March 24, 2018 Our Reporter
The Malawi University of Science and Technology on March 21, 2018 joined 15 other institutions of higher learning who have this year been honoured to receive scientific equipment from Seeding Labs’ 2018 Instrumental Access Program.
According to a statement from Seeding Labs released on March 22, Instrumental Access makes high quality laboratory equipment and supplies available to university departments and research institutes in developing countries.
“This is a flagship program of Seeding Labs, a US-based nonprofit working to help scientists make discoveries that improve life and the planet,” reads the statement released soon after the unveiling of the 2018 beneficiaries in Massachusetts, USA.
At MUST, the equipment will go to the Biological Sciences department, which is under the Academy of Medical Sciences, one of the four schools at MUST.
The department submitted a proposal to Seeding Labs outlining its needs and how such equipment will improve teaching and learning and research delivery in the department, school and the university as a whole.
“The Biological Sciences department at MUST was one of 16 awardees chosen for Instrumental Access 2018 from a pool of 51 applications received from 22 countries through a rigorous selection process. Each applicant outlined the ways that an infusion of scientific equipment would remove barriers to STEM (Science, Technology, Engineering and Mathematics) education and research at their institution–paving the way for new avenues of scientific inquiry and expanding hands-on opportunities for students,” added Seeding Labs.
Seeding Labs believes that the equipment will provide a foundation for other critical resources that allow scientists to generate new knowledge, leverage sustainable funding, and better prepare university students for the scientific workforce and innovation economy.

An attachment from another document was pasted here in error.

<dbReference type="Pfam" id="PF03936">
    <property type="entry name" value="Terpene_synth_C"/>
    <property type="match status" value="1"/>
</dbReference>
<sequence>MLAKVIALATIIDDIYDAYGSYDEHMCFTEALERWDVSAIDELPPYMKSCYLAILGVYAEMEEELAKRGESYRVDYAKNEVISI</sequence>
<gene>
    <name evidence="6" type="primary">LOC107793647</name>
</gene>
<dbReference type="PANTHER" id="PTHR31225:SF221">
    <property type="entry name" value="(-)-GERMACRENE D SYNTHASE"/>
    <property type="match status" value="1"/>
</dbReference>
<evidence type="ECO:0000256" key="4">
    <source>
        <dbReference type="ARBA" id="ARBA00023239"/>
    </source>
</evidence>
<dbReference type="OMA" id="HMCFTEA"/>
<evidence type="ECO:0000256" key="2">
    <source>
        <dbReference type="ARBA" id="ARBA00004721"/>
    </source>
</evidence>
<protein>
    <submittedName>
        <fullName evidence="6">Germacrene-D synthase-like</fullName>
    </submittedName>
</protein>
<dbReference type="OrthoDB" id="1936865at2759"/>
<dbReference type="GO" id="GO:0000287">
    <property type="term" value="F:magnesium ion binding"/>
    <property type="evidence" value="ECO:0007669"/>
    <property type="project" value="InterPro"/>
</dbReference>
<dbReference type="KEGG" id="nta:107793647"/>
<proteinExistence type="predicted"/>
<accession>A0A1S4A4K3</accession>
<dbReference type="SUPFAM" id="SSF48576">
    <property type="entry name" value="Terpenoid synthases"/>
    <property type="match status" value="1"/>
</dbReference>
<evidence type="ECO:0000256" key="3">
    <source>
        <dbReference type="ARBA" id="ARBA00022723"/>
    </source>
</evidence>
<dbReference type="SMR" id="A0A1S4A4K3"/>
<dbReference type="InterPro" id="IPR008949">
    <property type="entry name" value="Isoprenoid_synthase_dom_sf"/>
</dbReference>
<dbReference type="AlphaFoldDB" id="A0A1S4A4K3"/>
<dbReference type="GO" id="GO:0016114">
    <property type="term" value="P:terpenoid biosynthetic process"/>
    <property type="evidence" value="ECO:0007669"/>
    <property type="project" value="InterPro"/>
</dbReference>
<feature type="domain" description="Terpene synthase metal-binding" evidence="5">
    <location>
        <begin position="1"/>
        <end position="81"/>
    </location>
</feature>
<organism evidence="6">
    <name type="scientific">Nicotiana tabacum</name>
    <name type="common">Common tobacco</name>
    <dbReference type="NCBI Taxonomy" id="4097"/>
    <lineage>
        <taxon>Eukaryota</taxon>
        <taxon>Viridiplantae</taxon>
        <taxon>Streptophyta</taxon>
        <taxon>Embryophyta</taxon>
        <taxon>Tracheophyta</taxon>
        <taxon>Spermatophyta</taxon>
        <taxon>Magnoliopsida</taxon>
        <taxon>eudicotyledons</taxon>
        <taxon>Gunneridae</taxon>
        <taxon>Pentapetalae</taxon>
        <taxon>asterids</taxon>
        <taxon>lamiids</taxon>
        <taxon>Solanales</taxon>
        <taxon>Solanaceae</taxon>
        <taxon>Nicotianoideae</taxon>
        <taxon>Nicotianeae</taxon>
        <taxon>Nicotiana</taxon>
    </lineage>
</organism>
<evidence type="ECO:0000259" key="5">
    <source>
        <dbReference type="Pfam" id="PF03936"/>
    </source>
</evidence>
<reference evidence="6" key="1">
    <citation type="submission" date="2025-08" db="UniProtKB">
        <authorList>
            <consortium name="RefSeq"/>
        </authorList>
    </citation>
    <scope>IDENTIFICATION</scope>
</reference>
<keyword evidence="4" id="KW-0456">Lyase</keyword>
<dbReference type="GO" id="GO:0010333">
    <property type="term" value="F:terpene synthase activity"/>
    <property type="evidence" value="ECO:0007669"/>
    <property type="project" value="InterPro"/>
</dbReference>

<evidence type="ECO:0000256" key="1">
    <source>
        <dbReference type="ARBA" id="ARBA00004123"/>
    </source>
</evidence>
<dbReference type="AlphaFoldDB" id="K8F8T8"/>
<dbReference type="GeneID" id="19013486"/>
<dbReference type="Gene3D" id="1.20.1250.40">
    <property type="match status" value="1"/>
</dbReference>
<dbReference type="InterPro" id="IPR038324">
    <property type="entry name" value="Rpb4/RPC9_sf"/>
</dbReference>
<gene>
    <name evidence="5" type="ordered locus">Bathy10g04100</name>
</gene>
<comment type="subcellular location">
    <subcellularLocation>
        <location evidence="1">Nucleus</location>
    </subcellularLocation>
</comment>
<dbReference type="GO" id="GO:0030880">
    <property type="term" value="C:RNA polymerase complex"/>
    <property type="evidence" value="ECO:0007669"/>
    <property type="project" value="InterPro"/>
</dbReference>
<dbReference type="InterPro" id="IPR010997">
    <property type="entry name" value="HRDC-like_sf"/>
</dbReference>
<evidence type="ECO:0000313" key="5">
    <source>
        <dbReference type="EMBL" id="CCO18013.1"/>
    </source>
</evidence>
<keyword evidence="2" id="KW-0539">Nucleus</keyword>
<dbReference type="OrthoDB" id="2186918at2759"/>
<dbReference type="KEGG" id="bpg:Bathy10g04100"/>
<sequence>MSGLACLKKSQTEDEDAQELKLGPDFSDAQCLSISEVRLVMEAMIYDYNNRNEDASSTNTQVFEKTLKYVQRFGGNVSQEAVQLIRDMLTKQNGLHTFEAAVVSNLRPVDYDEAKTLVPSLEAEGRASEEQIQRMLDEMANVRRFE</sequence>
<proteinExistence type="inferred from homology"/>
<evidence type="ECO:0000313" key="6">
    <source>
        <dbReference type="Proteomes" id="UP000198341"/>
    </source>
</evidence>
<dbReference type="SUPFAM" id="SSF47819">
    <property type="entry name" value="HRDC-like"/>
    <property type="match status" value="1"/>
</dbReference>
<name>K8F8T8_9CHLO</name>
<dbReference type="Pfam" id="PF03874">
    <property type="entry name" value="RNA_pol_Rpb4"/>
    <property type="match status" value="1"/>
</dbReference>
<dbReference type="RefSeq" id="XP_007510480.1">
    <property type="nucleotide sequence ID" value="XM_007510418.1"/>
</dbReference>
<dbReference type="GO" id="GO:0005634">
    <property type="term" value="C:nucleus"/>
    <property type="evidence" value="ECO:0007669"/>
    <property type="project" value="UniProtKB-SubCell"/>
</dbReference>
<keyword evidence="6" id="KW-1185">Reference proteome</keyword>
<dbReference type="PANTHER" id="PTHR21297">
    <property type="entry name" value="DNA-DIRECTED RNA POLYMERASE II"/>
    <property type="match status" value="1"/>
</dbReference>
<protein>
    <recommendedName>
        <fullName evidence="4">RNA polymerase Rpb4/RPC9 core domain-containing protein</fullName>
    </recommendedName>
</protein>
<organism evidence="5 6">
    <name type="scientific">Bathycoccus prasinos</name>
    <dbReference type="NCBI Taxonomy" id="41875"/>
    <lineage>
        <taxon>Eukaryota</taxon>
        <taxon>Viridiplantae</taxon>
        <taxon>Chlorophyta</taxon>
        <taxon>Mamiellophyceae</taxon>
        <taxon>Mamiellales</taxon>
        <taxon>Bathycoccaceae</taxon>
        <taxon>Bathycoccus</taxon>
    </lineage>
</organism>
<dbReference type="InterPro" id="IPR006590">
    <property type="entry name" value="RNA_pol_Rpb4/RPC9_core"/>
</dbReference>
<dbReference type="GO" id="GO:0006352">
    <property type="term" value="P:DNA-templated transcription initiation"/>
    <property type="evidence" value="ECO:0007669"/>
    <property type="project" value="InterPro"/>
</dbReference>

Reacting to the news, MUST Vice Chancellor Professor Address Malata said as a new university, MUST lacks a number of things, including laboratory equipment.
“With our involvement with Seeding Labs, it means some of our challenges in the areas of laboratory equipment will greatly be reduced. We are talking of hundreds of thousands of US dollars worth of equipment being shipped to MUST. We are really appreciative to Seeding Labs and the team that put up the proposal. We will obviously improve our capacity in teaching and learning, but most importantly in research as well.”
On his part, Head of Biological Sciences Department at MUST, Dr Gama Bandawe, who attended the unveiling ceremony of the beneficiary institutions in USA, said the university’s selection was a milestone as the young MUST competed with well-established universities.
“It shows that although we are young, we think and dream big. Our proposal was sound and tight and that is why we were selected,” said Dr Bandawe.
The announcement of the 2018 Instrumental Access awardees was made during Seeding Labs’ 10th anniversary “Positive Instrumental” event in Cambridge, Massachusetts, USA, which celebrated the power of global science as a unifying force.
At the event, Seeding Labs also recognised valued donors from the life sciences, pharmaceutical, and manufacturing industries and academia that supply equipment and funding to support Seeding Labs’ network of scientists around the world.
Global Visionary Awards were also given to Thermo Fisher Scientific, MilliporeSigma (known as Merck KGaA outside of Europe and Canada), and Takeda Pharmaceuticals.
“We are pleased to welcome the 2018 Instrumental Access awardees to our global community of scientists,” said Seeding Labs’ founder and CEO Nina Dudnik.
“We believe that the world needs the contributions of talented scientists everywhere, and we look forward to catalysing research and teaching at these outstanding institutions.”
MUST, despite focusing on science and technology, opened in 2014 without laboratories and engineering workshops, so that pioneer students used to go to University of Malawi constituent colleges of Chancellor College and The Polytechnic to access these facilities, an exercise that was both inconveniencing to the students and costly to the university.